was bought on the Clyde
in September, 1861, by Capt. James D. Bulloch
, of Georgia
, the European
agent of the Confederate States
She was a new ship, with a speed of thirteen knots, high for that time, and was the first to run the blockade directly for the Confederate government.
The passengers besides Captain Bulloch
were Col. Edward C. Anderson
, Messrs. Foster
, of Charleston
, and Dr. Holland
, an ex-surgeon of the United States army.
They sailed from Greenock, Scotland
, early in October, under the British
flag, and with a British captain; collided with an Austrian brig at Holyhead
, but fortunately escaped injury, and arrived at Bermuda
then explained to his English crew that his true object was to run the blockade, and that though the ship still flew the British
flag, he had a bill of sale for her in his pocket.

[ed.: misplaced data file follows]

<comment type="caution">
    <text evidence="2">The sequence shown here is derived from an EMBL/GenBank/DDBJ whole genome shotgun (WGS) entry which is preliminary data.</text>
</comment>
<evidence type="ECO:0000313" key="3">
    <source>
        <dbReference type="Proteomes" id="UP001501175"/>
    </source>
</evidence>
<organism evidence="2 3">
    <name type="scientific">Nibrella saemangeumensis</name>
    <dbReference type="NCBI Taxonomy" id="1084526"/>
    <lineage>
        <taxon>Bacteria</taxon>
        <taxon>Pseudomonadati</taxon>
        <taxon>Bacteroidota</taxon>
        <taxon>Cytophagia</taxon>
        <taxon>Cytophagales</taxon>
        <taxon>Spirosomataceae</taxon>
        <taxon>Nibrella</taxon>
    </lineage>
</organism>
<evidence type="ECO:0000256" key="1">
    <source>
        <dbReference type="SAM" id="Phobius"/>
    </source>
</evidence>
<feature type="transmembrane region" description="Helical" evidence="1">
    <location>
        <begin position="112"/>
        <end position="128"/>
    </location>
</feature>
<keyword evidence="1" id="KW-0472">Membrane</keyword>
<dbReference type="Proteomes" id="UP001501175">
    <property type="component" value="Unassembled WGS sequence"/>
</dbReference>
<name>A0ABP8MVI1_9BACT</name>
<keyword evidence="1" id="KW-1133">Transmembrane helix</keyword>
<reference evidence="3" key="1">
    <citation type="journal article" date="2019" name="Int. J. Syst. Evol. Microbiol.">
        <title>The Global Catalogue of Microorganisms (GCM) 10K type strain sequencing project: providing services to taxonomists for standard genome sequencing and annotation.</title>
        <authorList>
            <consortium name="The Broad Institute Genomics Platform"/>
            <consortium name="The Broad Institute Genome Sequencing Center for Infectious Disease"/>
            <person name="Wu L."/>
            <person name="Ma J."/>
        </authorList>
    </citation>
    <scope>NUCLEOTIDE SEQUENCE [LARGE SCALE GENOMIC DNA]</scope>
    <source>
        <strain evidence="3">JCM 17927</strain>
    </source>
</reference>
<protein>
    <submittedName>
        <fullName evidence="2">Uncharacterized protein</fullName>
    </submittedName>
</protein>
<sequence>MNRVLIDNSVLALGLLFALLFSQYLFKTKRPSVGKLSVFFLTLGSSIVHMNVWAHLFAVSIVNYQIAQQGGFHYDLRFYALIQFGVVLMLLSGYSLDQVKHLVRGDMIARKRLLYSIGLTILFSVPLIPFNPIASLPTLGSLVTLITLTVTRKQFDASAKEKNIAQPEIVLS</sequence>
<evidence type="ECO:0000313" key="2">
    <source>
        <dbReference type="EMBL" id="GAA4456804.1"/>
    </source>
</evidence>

The captain and crew stood by him in this emergency, and the merchantman was at once transformed into a respectable fighting ship.
, taken up from the blockade-runner Nashville
, at St. George
, brought them safely to Savannah
about the middle of November without getting in sight of a blockader.
As soon as the Fingal
arrived with her precious stores Governor Brown
applied for arms to replace those which Georgia
had furnished the Confederate States
It finally appeared that 1,000 of the Enfield rifles had been shipped directly to Governor Brown
, and but 9,000 were for the Confederate government One-half of these were ordered to be distributed by General Lee
to the troops of Georgia
and South Carolina
, but with the condition that the troops receiving these arms must be enlisted for three years or the war. On the latter account Colonel Dow
's regiment of Mississippians was armed out of the guns expected by Georgia
When Captain Bulloch
was ready to sail out, about ten days after making port, the arrival of the Federals